Just how important is private land management for waterfowl? Perhaps more important than we ever imagined. In talking to wildlife biologists, Haas learned that the primary limiting factor in nesting success of waterfowl isn’t just the condition of their prairie nesting grounds but also the condition of the birds when they reach those nesting areas. When waterfowl complete their northbound spring migration their body condition dictates whether the birds will be able to successfully survive the nesting season. When that northward journey takes the birds over areas that are devoid of food and habitat it stresses them, and stressed birds have lower odds of reproductive success. That means that every landowner who lives along the flyways (and even those who live outside the primary migration routes) can play a vital role in conservation.
“It’s not just the state fish and game department’s job to conserve these birds. It’s not just DU’s job.” Haas says that landowners play a pivotal role in creating enough habitat to help birds thrive.
It’s like a sport,” he says. “Wildlife management is like golf or baseball or hunting.”
And when landowners win the management game all hunters—and wildlife—share in the victory.
The Haas Formula for Success
The original 200-acre refuge that the Haas family constructed in 2000 is still intact, and it’s still a sanctuary for birds. Thousand of birds. The Haas family has built impoundments around that area, but birds in the Refuge are off-limits. Toxey says that formula has proven successful.
Outside the refuge, the Haas family uses a multi-pronged management program to attract and hold waterfowl. Of course, BioLogic Guide’s Choice plays a vital role in that, but it’s not the only technique that Toxey uses to improve habitat.
“When you have corn with food underneath it like barnyard grass it holds birds,” Haas says. “Some ducks, particularly mallards, don’t like to spend much time in the open. They’ll feed and then they’ll look for shelter.” Standing corn with waterfowl forage below (which Haas says is referred to as “dirty corn” by many duck hunters) provides both cover and food for the birds, and that makes property much more attractive and productive. He also says that organic material in corn feeds the invertebrates below, adding to the biological diversity of the wetland area and providing yet another important food source for ducks.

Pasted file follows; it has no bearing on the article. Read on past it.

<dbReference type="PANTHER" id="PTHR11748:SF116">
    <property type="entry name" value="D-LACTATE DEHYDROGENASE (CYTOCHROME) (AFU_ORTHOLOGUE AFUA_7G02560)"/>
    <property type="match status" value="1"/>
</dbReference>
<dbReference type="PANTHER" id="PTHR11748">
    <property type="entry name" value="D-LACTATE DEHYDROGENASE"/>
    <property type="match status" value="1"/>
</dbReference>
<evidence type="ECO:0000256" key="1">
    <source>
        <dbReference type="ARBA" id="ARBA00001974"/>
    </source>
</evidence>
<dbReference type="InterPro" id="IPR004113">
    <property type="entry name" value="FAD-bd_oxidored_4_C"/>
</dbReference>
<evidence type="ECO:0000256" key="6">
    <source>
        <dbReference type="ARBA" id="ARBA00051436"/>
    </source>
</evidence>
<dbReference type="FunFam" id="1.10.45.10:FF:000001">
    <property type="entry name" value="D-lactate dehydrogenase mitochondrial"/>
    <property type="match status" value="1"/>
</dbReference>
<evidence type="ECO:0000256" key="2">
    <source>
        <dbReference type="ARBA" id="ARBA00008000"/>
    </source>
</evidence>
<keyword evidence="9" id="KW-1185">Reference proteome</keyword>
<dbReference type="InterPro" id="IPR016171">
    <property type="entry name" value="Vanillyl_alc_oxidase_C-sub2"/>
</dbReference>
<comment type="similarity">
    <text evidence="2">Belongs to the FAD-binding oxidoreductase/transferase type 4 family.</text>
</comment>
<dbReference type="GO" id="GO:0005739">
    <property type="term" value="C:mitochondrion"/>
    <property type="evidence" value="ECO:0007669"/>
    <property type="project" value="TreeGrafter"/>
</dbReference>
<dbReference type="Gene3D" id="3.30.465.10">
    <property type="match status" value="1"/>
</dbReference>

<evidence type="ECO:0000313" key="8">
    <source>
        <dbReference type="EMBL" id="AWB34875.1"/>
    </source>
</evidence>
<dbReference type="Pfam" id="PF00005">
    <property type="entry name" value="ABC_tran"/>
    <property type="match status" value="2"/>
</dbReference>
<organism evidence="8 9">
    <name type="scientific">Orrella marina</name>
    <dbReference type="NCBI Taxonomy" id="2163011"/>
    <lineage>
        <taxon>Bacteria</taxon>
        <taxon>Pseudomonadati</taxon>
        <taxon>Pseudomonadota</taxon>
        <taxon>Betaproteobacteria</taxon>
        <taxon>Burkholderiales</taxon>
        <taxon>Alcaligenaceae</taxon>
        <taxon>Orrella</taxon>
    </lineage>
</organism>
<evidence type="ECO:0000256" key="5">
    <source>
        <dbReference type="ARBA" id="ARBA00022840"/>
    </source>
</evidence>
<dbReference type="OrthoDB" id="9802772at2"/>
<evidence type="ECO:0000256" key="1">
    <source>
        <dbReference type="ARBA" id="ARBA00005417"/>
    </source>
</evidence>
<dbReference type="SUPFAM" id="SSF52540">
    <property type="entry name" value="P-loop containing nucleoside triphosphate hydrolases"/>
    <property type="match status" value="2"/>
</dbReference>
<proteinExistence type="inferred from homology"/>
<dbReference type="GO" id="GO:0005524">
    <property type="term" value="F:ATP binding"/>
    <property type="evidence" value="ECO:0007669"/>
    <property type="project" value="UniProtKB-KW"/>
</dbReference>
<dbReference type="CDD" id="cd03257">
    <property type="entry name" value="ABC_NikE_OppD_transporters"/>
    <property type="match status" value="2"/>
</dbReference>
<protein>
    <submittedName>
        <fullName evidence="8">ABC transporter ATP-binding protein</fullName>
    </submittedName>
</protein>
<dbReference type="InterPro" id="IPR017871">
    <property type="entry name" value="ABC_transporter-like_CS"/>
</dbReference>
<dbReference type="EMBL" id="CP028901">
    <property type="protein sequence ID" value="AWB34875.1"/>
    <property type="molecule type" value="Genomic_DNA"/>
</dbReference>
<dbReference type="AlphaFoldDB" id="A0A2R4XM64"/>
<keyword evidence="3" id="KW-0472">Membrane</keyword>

Water level management is key, Haas says. If you’re able to install risers and other water control systems it’s a real benefit, but even tearing out beaver dams works. Toxey likes to lower water levels after the Fourth of July, and that gives moist soil plants a chance to emerge.
“Ducks learn where to find those areas real quickly,” Haas says. By manipulating habitat landowners not only increase the value and potential of your land but also help to increase the overall health of migrating populations that require stopover points with food sources for maximum breeding success.
Teaming Up for Conservation
Mossy Oak has become one of the leading voices in conservation, and they are the official camo of Ducks Unlimited which means a portion of the purchase price of Mossy Oak Shadow Grass Blades and Mossy Oak Original Bottomland camo goes directly back toward DU’s vital conservation efforts. Additionally, Mossy Oak’s support of Duck Country and other private land conservation efforts is poised to help improve the overall health of waterfowl populations across the continent. That’s why we’re proud to help Mossy Oak in an effort to educate private landowners on the technical aspects of waterfowl conservation. More importantly, that collaboration is a rallying cry for all waterfowl hunters to get on board with private land conservation. More ducks means better hunting opportunities, and that grassroots efforts will help wetland conservation efforts in the future. And those who love waterfowl understand that duck hunting more than a passion—it’s an obsession. And that obsession can pay big dividends for generations to come.